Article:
For years American sports car manufacturers were only concerned with straight-line speed. All that mattered was how fast a car could reach 60 mph and how fast it could get down the ¼ mile. Eventually, more vehicles from Europe and Japan began to be imported, and Americans learned there were other things cars could do that would make them fun to drive. Unfortunately, cars made in the States couldn’t get around tracks as quickly as the imports could, and they didn’t have cars to fit that niche. One of the main obstacles to this was that with their big heavy engines up front, American cars didn’t have the handling to keep up with imports. Rumors existed for a long time that Ford or Chevy would finally make a mid-engine car, but the dream didn’t become a reality until the C8 Corvette finally came out in 2020.
By moving the engine, the Corvette finally began to get the respect it deserved from the rest of the world, and with good reason. Chevrolet’s next move was to deliver the high-performance variation, the Z06, which will debut as a 2023 model. The high-spec version will be powered by a naturally aspirated 5.5L V8 engine that will produce 670 hp, surpassing the previous record-holder for a non-turbo V8, the Mercedes SLS AMG Black Series. Performance numbers haven’t been confirmed yet, but Chevy claims its new LT6 engine will get the Corvette from 0-60 mph in 2.6 seconds and down the straightway in 11.5 seconds at 129.4 mph. However, as fun as the new Z06 might be, plenty of others 2022 sports cars prove that mid-engine American cars still have a way to go.
Here are eight of those cars we’d choose over the Z06.
8th 2022 Aston Martin Vantage
The Aston Martin Vantage is both a beauty and a beast. When you look at it, you may assume that it’s all style without substance, but you’d be wrong. While the Vantage is at the bottom of the least expensive Aston Martin model available, that’s a good thing because it makes it more accessible to more people.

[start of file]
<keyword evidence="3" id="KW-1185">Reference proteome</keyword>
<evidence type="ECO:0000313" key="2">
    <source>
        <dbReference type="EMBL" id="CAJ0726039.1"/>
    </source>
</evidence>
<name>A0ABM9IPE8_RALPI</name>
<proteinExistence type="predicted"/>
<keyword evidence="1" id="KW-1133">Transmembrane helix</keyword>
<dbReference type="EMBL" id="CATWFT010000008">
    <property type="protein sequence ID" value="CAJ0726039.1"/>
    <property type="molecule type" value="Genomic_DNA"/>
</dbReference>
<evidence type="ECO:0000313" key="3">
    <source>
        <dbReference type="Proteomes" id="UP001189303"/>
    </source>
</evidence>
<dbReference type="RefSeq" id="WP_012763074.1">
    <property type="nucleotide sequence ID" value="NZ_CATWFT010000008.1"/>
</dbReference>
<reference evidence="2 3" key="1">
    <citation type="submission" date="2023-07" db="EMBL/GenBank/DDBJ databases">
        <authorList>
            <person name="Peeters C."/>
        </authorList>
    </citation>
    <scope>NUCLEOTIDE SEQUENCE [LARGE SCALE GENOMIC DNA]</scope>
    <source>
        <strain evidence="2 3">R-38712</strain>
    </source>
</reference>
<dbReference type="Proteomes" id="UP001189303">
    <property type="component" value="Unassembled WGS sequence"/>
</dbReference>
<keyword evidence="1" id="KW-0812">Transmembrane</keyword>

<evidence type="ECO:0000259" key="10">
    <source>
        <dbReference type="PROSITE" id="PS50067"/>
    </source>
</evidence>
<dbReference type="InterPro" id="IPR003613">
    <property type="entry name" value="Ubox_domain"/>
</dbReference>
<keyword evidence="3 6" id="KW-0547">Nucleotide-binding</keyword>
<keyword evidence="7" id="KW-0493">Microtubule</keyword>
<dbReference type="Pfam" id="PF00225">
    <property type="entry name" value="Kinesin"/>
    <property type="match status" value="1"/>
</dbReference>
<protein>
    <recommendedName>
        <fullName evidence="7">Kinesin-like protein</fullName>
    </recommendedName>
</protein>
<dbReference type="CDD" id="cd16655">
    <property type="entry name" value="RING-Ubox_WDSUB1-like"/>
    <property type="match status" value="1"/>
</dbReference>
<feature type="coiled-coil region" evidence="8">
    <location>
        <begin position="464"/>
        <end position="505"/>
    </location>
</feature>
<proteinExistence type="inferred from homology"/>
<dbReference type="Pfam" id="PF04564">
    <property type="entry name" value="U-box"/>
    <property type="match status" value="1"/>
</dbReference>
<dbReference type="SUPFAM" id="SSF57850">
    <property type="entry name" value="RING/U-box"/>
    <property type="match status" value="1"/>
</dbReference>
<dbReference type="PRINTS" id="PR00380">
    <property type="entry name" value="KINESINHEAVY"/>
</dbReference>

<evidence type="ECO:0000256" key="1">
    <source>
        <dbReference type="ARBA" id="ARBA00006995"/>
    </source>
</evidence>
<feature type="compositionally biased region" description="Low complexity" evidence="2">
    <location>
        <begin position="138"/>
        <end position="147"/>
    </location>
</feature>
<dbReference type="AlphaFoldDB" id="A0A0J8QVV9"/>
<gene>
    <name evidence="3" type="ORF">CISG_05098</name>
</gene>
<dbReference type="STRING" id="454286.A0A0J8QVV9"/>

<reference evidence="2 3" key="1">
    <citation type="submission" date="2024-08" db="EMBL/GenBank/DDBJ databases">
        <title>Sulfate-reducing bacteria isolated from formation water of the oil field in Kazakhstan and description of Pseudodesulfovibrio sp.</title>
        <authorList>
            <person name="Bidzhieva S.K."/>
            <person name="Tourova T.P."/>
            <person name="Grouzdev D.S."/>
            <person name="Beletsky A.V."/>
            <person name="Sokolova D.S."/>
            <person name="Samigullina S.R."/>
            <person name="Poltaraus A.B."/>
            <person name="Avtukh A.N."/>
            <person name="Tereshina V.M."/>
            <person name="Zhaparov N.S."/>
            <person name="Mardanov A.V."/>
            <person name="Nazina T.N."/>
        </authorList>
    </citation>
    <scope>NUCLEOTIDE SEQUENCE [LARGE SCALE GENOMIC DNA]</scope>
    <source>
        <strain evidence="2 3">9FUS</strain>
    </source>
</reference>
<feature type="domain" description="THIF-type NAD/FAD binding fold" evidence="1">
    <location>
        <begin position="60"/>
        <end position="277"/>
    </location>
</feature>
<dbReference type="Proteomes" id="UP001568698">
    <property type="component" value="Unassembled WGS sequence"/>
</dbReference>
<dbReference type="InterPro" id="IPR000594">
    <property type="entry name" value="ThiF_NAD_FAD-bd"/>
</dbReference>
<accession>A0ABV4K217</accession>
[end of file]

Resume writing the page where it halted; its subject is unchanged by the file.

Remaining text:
Whether you choose the V8, the V12, or the F1 edition, you are guaranteed a great experience. The V8 has 503 hp and can get to 60 mph in 3.6 seconds. The Vantage F1 gives you the same performance numbers but with an extra 24 hp. If you’re willing to go the whole way, the V12 has 705 hp and can get you up to 200, nearly as much as the top-level DBS but for $130,000 less. You’ll also find that the driving experience lives up to the DBS. Whether on the track or the road, the Vantage has precise handling and a gorilla grip. When you leave the track, you’ll be just as happy. Between the feature-filled interior and smooth ride, driving to work will be just as fun. If the Vantage is good enough for F1 driver Sebastian Vettel, it’s probably good enough for you as well.
7 2022 Audi R8 Performance
Without a doubt, Audi’s halo car is heaven on earth. If you want to enter the world of supercars, and it’s your first time, there may not be a better introduction. The R8 is an excellent combination of power, handling, and practicality. The engine and gearbox are incredibly exceptional. Enjoy them now as Audi says the next R8 will be electric.
It starts with the same V10 engine you’ll find in a Lamborghini Gallardo or Huracan, which means you get more than enough power for a great time. Being paired with a 7-speed automatic transmission also makes it easy to drive on a day-to-day basis. For the first time, the R8 gives the choice of Audi’s famous Quattro AWD or a RWD option. Italian supercars are not known for their reliability. However, you can feel more confident with a German car that still looks like a supercar. This also isn’t a car that trades performance for comfort, as the interior is built to the specifications of a German luxury car.
6 2022 McLaren 765LT
When it comes to exhilarating speed and functional design, McLaren’s cars are hard to top. After hibernating for several years after the F1, they reemerged with the 12C in 2011 and astonishing P1 in 2013, followed up with the 12C, 650S, and the 720S, considered to be one of the best supercars of all time. But they weren’t done. They took the 720S, removed 176 pounds, and added 45 hp to an already screaming fast car.
The result is the 765LT. Like the Z06, it’s modified significantly for track use, and boy, did they get it right. The LT, or Longtail, shifts faster and has a more aerodynamic body. It doesn’t have air conditioning, but you may not notice when you’re going from 0-60 mph in 2.7 seconds, the 1/4 mile in 9.3 seconds, and whirring around the track at up to 205 mph. You may not want to take it on road trips, but when it comes to having fun, almost nothing short of a hypercar can compare.